Photo by Seattle Municipal Archives/Flickr (Creative Commons)
Doctors with patient, Seattle, 1999
The national Centers for Disease Control and Prevention has released its first-ever report on Hispanic life expectancy, and the long-life winners are Latinas, whose life expectancy tops the list at 83.1 years.
The CDC's National Center for Health Statistics issued its "United States Life Tables by Hispanic Origin" today, with the tables based on 2006 death rate data.
Among the groups compared in the report, Hispanic females have the highest life expectancy at birth (83.1 years), followed by non-Hispanic white females (80.4 years), Hispanic males (77.9 years), non-Hispanic black females (76.2 years), non-Hispanic white males (75.6 years), and non-Hispanic black males (69.2 years).
Latinos live longer in general: According to the report, life expectancy at birth for the total population in 2006 was 77.7 years; 80.6 years for the Hispanic population, 78.1 years for the non-Hispanic white population, and 72.9 years for the non-Hispanic black population.
With Arizona and SB 1070 mostly off the radar for now, there's a little more variety this week in immigration-related news, and the debate over the 14th Amendment and birthright citizenship is at the top of the list.
- Politico has several reports on the movement to revise the 14th Amendment as more GOP lawmakers join in. Arizona Sen. Russell Pearce, who introduced SB 1070, in quoted in one story as saying, "it doesn’t take a constitutional amendment. It just takes a clarification.” In another story, Louisiana Republican Gov. Bobby Jindal finds himself getting dragged into the debate on account of his own background as the U.S.-born child of Indian parents.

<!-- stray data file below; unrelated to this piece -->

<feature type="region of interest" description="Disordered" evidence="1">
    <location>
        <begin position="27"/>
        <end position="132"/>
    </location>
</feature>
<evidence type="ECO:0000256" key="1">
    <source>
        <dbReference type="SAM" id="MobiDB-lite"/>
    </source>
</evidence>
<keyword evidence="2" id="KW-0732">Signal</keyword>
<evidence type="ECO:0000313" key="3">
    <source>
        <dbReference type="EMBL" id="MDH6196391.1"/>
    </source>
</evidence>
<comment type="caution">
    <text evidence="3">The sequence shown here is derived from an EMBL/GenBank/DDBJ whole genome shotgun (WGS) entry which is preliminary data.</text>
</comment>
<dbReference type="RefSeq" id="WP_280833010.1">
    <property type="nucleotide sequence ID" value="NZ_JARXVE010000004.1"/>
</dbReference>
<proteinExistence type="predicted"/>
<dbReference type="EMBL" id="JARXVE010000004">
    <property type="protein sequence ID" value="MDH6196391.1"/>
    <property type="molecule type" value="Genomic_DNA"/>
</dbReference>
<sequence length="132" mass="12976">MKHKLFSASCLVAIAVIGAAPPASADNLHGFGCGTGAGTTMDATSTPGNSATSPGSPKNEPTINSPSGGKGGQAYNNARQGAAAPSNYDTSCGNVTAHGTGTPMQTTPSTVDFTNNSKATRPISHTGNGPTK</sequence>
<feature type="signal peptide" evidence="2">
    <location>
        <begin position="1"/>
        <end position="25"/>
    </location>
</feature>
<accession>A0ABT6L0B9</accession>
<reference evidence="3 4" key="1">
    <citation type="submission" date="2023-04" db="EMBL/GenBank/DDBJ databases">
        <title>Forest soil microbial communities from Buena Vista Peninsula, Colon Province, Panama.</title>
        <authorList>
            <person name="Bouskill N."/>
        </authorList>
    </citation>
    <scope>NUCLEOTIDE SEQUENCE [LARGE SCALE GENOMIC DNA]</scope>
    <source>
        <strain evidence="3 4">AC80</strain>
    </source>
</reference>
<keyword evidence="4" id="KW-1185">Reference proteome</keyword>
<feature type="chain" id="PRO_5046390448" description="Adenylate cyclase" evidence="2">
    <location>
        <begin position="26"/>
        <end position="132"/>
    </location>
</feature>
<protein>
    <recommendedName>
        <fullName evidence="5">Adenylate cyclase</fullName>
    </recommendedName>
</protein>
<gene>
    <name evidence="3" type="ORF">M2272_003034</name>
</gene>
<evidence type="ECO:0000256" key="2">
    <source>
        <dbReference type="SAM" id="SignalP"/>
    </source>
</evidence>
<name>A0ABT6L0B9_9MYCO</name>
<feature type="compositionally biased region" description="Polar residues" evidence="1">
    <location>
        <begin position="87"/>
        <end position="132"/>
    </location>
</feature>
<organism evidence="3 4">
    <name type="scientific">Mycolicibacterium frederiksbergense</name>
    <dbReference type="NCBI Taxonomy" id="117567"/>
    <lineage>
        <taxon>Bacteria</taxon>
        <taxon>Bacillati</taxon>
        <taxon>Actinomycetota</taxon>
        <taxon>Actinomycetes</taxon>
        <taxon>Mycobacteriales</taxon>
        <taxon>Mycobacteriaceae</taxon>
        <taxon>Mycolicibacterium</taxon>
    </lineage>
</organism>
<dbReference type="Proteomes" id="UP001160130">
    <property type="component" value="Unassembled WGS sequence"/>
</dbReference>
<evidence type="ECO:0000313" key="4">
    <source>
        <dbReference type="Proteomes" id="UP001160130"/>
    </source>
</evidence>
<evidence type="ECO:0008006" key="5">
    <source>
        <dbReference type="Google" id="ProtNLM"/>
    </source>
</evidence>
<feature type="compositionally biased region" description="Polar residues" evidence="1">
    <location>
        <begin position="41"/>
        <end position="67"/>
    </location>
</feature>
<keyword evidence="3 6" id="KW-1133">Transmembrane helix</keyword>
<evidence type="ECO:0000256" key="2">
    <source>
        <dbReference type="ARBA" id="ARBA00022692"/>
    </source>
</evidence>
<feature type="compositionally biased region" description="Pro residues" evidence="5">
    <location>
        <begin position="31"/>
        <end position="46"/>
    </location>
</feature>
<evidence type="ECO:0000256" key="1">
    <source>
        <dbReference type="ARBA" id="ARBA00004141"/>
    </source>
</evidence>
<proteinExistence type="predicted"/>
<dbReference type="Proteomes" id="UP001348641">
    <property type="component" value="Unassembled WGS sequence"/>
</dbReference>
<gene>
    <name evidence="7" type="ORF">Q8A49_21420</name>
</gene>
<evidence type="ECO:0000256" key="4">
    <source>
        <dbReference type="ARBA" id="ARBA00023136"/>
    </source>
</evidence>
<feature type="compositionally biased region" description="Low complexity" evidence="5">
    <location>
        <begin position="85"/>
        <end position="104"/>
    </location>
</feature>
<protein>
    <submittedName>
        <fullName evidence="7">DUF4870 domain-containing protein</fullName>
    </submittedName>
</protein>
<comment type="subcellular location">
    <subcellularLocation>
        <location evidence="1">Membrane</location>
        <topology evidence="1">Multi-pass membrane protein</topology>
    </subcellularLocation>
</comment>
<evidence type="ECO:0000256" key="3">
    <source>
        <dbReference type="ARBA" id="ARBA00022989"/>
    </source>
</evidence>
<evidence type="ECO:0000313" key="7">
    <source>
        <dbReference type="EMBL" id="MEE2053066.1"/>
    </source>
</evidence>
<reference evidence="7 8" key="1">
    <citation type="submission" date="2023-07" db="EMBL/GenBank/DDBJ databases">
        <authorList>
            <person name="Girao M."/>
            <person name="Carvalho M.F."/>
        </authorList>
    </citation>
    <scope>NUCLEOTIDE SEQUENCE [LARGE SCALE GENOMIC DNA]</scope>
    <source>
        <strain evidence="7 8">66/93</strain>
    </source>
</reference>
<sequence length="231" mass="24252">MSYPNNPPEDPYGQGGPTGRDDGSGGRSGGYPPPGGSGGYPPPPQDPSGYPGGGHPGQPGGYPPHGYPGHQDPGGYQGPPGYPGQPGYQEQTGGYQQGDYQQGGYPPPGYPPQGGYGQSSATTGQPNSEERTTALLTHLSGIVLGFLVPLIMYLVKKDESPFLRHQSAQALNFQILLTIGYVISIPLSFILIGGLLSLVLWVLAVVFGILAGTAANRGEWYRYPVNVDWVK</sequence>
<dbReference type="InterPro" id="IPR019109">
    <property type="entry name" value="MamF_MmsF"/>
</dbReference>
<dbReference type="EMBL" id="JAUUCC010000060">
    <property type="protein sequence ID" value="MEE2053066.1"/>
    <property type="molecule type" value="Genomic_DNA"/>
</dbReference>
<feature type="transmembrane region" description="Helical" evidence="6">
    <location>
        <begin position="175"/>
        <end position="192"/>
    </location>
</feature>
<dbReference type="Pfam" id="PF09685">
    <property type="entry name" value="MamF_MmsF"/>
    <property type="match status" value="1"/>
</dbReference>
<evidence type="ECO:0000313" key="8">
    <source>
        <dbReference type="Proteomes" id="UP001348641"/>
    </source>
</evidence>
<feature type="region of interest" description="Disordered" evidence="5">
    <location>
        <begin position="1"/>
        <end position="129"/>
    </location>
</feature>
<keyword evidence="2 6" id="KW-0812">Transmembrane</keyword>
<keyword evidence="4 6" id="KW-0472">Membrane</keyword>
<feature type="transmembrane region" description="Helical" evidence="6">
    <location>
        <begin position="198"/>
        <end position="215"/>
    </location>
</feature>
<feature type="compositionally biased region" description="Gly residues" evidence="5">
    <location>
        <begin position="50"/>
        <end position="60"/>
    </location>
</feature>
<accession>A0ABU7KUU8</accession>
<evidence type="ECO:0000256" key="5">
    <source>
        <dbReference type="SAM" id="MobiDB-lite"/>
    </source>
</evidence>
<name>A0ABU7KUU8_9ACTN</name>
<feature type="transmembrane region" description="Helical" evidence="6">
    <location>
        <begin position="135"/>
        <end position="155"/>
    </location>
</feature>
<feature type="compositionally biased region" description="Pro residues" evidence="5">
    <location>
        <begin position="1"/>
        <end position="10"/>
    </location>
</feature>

- On the good-news front, Latino and Asian L.A. County residents can make a toast to health and long life: The Los Angeles Times has a story on a new county health report's findings that despite high numbers of uninsured, fewer county residents are succumbing to chronic illnesses. Among ethnic groups, Asians had the lowest death rate. Latinos had a lower death rate than black and white residents. A "Latino paradox" - in which less smoking and healthier eating (for the first generation, at least) outweigh low income and lack of insurance - is cited as a possible explanation.
Navigating LA's Food Deserts: Airs 7/26 @ 1 PM from 89.3 KPCC on Vimeo.
The lack of healthy food options in low-income communities, where cheap fast food is often more easily found than fresh produce, has been blamed for a variety of public health problems, including a higher prevalence of diabetes among racial and ethnic minorities. Earlier this month, KPCC's Patt Morrison hosted a special event at KPCC's Crawford Family Forum in Pasadena, a combined farmers' market and town hall discussion on the scarcity of healthy food available to residents of South Los Angeles. An edited broadcast, Navigating LA's Food Deserts, airs Monday at 1 p.m. on 89.3 KPCC.